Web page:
When Robert Adams photographed the suburbs of Denver in the early 1970s, the era of postwar prosperity that had driven their tremendous expansion seemed to be over. That decade’s oil crisis and accompanying recession brought down a US economy that had grown to dizzying heights. There were predictions that the American suburbs, whose growth had been facilitated by the cheap oil that was becoming rapidly more expensive, had peaked. But I grew up in those Denver suburbs, and, through the 1980s and ’90s, they continued to expand, with houses filling up the fields that bordered our neighbourhood.
More recently, the suburbs are in decline, with repossessions emptying neighbourhoods and poverty on the rise. Seen from the perspective of today, Adams’ photographs, rendered with strong shadows in stark black and white, seem subtly to auger this decline. In many of his images, shown at Timothy Taylor Gallery alongside recent drawings by his contemporary Robert Bechtle and the younger artist Ewan Gibbs, the suburbs appear stereotypical; taken from street level, they are of single-storey houses along wide streets lined with young trees and station wagons. Others are far stranger, however, showing the less-tidy edges of the developments: in Colorado (c.1973), a Volkswagen Beetle sits abandoned in a field beyond a backyard fence, while in Untitled (c.1974) a home swimming pool is overshadowed by a billboard advertising Winston cigarettes. Other photographs are taken from a higher vantage point over the roofs of the houses. They show their unexpected context, with the snowy foothills of the Rocky Mountains visible in the background. Adams was particularly interested in the contradiction between the neighbourhoods and the landscape, remarking that their inhabitants moved to Denver ‘to enjoy nature, but found that nature was mostly inaccessible’.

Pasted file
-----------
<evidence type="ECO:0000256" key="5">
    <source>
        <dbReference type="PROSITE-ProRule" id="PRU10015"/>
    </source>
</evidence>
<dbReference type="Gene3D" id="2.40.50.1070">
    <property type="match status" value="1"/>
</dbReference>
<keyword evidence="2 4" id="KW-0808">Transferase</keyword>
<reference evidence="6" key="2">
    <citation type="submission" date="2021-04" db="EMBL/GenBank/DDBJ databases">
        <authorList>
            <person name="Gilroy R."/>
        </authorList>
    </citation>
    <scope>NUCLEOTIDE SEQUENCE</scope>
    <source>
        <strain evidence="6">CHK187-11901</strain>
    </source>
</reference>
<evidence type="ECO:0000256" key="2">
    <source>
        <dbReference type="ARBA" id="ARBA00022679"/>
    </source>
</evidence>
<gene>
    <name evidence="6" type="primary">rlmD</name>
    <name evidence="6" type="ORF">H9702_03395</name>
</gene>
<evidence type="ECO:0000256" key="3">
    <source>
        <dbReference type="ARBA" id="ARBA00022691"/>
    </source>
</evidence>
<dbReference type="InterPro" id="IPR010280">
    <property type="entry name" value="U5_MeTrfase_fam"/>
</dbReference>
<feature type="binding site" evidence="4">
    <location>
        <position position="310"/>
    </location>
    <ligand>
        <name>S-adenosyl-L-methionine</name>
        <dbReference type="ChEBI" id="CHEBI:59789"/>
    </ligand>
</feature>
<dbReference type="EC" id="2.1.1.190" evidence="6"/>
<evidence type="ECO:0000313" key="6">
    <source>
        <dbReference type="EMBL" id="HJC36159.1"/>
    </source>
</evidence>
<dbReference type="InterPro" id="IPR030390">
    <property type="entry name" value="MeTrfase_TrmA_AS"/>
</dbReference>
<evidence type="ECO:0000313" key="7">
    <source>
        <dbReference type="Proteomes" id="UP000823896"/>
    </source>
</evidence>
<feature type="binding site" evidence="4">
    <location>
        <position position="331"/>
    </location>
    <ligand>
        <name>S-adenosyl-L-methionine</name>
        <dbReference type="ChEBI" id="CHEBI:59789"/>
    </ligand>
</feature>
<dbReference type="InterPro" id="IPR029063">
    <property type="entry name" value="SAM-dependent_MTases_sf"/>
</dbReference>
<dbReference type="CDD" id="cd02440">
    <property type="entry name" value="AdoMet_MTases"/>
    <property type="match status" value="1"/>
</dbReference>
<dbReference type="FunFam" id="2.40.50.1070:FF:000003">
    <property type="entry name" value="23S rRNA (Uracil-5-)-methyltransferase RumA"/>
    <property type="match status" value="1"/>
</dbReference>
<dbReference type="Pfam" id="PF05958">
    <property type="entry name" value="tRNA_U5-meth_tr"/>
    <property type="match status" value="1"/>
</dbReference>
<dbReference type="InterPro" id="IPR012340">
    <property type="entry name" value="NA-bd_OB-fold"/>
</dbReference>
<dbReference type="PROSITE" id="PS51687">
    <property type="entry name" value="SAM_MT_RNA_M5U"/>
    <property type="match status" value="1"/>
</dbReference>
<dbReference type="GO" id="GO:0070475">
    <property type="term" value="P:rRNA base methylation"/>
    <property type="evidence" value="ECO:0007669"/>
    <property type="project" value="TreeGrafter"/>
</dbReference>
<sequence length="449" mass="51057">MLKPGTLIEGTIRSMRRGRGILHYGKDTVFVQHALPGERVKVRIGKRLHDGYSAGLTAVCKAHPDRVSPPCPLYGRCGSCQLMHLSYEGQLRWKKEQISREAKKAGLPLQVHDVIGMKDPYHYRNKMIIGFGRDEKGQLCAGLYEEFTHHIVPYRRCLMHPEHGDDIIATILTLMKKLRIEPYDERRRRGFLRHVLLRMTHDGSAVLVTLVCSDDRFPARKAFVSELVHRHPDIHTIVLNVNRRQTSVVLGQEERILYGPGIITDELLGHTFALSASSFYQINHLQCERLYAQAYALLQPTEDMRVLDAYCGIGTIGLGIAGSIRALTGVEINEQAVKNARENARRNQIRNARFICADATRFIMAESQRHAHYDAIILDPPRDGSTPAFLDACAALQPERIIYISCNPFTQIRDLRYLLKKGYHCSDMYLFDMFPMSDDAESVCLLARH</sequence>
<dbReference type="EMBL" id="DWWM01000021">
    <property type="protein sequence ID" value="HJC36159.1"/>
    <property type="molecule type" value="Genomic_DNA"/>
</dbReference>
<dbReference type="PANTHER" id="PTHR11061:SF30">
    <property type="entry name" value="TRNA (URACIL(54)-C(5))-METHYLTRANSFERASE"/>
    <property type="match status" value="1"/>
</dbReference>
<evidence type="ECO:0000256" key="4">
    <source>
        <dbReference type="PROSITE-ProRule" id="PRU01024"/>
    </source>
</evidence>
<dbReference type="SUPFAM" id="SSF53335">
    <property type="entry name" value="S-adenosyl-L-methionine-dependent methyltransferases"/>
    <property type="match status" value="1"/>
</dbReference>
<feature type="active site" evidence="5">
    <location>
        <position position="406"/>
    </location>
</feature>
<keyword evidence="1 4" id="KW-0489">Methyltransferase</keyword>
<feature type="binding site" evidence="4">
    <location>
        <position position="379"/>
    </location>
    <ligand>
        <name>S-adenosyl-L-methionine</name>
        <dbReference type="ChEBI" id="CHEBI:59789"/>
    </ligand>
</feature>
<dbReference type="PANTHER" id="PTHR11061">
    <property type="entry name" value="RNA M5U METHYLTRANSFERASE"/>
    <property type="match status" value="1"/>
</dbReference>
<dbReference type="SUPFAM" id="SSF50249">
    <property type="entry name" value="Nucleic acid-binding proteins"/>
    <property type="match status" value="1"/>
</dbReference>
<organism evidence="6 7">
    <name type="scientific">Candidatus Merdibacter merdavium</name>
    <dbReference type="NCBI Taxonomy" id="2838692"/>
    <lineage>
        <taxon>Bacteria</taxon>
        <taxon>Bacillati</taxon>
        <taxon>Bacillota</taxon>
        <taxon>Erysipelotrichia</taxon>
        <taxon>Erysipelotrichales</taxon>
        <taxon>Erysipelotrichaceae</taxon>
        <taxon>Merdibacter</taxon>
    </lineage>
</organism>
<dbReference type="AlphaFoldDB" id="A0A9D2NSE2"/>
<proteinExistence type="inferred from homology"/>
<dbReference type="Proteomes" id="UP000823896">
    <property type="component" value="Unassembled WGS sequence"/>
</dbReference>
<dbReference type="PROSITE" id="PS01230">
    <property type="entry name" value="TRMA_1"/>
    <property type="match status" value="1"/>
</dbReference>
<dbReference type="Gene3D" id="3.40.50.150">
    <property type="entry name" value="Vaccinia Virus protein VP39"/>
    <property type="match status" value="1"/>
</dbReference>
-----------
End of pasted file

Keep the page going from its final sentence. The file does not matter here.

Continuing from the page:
Bechtle has spent his career painting and drawing in photorealistic detail similar settings in San Francisco and its suburbs. But where Adams finds concern for an unsustainable way of life, Bechtle finds the familiar: ‘These images are about where and how I and my family have lived. It may not be perfect, but it’s not something I can turn my back on.’ Alameda Houses (2011), for example, depicts a residential street in the quiet Bay Area community of Alameda where Bechtle grew up. The distinct lack of incident in his quiet charcoal-drawn streetscapes highlights otherwise unremarkable features: most of the picture plane in Up Twentieth Street (2011) is filled with the irregular cracks that crisscross the street. Cars were once a central focus of Bechtle’s paintings, such as ’56 Cadillac (1966), his only early work in the exhibition, but here they only delineate the borders of the street and the edges of the picture. Bechtle’s drawings are based on his own photographs, but next to Adams’ images they have a distinct softness where the edges of shadows blend across the surface of the paper. The hazy glow of a streetlight in Night on Twentieth Street (2011) gently spreads across the façade of the house behind it and the hood of the white station wagon below.
In Gibbs’ pencil drawings, composed of tiny crosses or slashes of varying tone within a grid lightly scored into the paper, photographic sources dissolve even further. The features in the images appear blurred, yet the lights in the dusky urbanscapes are bright and distinct, being composed only of untouched paper ground. Some of the scenes are recognizable, like tourist snaps – the US Capitol building, the Brooklyn Bridge – while others, San Francisco streets much like Bechtle’s, are more anonymous. Their haziness lends the feel of a fading memory.
The last group of Gibbs’ drawings in the exhibition breaks with the urban and suburban scenes. A series of five 2009 drawings, all entitled Colorado, show the landscape Adams loved and sought to protect. Here are only majestic Rocky Mountain peaks, with no houses or cars cluttering the foreground.